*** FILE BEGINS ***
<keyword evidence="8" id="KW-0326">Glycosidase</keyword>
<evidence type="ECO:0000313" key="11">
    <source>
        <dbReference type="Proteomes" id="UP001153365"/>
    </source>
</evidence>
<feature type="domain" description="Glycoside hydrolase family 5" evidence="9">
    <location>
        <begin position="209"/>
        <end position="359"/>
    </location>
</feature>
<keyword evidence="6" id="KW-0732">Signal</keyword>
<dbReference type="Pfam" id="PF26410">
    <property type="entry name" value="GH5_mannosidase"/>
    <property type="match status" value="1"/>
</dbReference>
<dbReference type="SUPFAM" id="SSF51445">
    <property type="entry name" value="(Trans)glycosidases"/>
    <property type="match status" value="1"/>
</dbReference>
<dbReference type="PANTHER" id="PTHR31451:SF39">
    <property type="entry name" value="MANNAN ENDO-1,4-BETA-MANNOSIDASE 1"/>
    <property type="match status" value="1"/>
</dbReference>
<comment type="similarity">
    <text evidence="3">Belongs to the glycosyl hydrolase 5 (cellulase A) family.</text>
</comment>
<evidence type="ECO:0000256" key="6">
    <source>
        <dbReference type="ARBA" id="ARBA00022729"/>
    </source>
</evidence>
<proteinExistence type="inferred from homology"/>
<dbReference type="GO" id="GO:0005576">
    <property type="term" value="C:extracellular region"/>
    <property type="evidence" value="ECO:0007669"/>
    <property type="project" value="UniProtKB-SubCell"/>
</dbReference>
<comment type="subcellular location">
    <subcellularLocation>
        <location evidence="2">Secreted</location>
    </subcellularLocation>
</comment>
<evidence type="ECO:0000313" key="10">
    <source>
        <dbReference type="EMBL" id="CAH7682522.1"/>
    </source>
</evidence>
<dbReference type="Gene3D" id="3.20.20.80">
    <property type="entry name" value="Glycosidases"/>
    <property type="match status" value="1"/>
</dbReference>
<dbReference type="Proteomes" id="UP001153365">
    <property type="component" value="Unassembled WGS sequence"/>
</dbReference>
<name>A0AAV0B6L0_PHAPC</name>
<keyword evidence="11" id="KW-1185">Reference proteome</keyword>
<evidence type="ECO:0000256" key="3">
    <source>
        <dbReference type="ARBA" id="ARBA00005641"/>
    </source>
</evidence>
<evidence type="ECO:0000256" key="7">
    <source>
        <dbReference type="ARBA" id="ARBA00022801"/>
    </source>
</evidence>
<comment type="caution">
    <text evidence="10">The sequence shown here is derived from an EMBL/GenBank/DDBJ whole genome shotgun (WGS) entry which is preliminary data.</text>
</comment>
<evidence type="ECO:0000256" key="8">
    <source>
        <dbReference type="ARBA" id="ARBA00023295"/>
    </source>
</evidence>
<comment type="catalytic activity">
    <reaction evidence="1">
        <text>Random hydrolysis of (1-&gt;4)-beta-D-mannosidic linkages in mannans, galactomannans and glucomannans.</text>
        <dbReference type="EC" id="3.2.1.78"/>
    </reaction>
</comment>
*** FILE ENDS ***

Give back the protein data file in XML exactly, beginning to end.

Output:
<keyword evidence="8" id="KW-0326">Glycosidase</keyword>
<evidence type="ECO:0000313" key="11">
    <source>
        <dbReference type="Proteomes" id="UP001153365"/>
    </source>
</evidence>
<feature type="domain" description="Glycoside hydrolase family 5" evidence="9">
    <location>
        <begin position="209"/>
        <end position="359"/>
    </location>
</feature>
<keyword evidence="6" id="KW-0732">Signal</keyword>
<dbReference type="Pfam" id="PF26410">
    <property type="entry name" value="GH5_mannosidase"/>
    <property type="match status" value="1"/>
</dbReference>
<dbReference type="SUPFAM" id="SSF51445">
    <property type="entry name" value="(Trans)glycosidases"/>
    <property type="match status" value="1"/>
</dbReference>
<dbReference type="PANTHER" id="PTHR31451:SF39">
    <property type="entry name" value="MANNAN ENDO-1,4-BETA-MANNOSIDASE 1"/>
    <property type="match status" value="1"/>
</dbReference>
<comment type="similarity">
    <text evidence="3">Belongs to the glycosyl hydrolase 5 (cellulase A) family.</text>
</comment>
<evidence type="ECO:0000256" key="6">
    <source>
        <dbReference type="ARBA" id="ARBA00022729"/>
    </source>
</evidence>
<proteinExistence type="inferred from homology"/>
<dbReference type="GO" id="GO:0005576">
    <property type="term" value="C:extracellular region"/>
    <property type="evidence" value="ECO:0007669"/>
    <property type="project" value="UniProtKB-SubCell"/>
</dbReference>
<comment type="subcellular location">
    <subcellularLocation>
        <location evidence="2">Secreted</location>
    </subcellularLocation>
</comment>
<evidence type="ECO:0000313" key="10">
    <source>
        <dbReference type="EMBL" id="CAH7682522.1"/>
    </source>
</evidence>
<dbReference type="Gene3D" id="3.20.20.80">
    <property type="entry name" value="Glycosidases"/>
    <property type="match status" value="1"/>
</dbReference>
<dbReference type="Proteomes" id="UP001153365">
    <property type="component" value="Unassembled WGS sequence"/>
</dbReference>
<name>A0AAV0B6L0_PHAPC</name>
<keyword evidence="11" id="KW-1185">Reference proteome</keyword>
<evidence type="ECO:0000256" key="3">
    <source>
        <dbReference type="ARBA" id="ARBA00005641"/>
    </source>
</evidence>
<evidence type="ECO:0000256" key="7">
    <source>
        <dbReference type="ARBA" id="ARBA00022801"/>
    </source>
</evidence>
<comment type="caution">
    <text evidence="10">The sequence shown here is derived from an EMBL/GenBank/DDBJ whole genome shotgun (WGS) entry which is preliminary data.</text>
</comment>
<evidence type="ECO:0000256" key="8">
    <source>
        <dbReference type="ARBA" id="ARBA00023295"/>
    </source>
</evidence>
<comment type="catalytic activity">
    <reaction evidence="1">
        <text>Random hydrolysis of (1-&gt;4)-beta-D-mannosidic linkages in mannans, galactomannans and glucomannans.</text>
        <dbReference type="EC" id="3.2.1.78"/>
    </reaction>
</comment>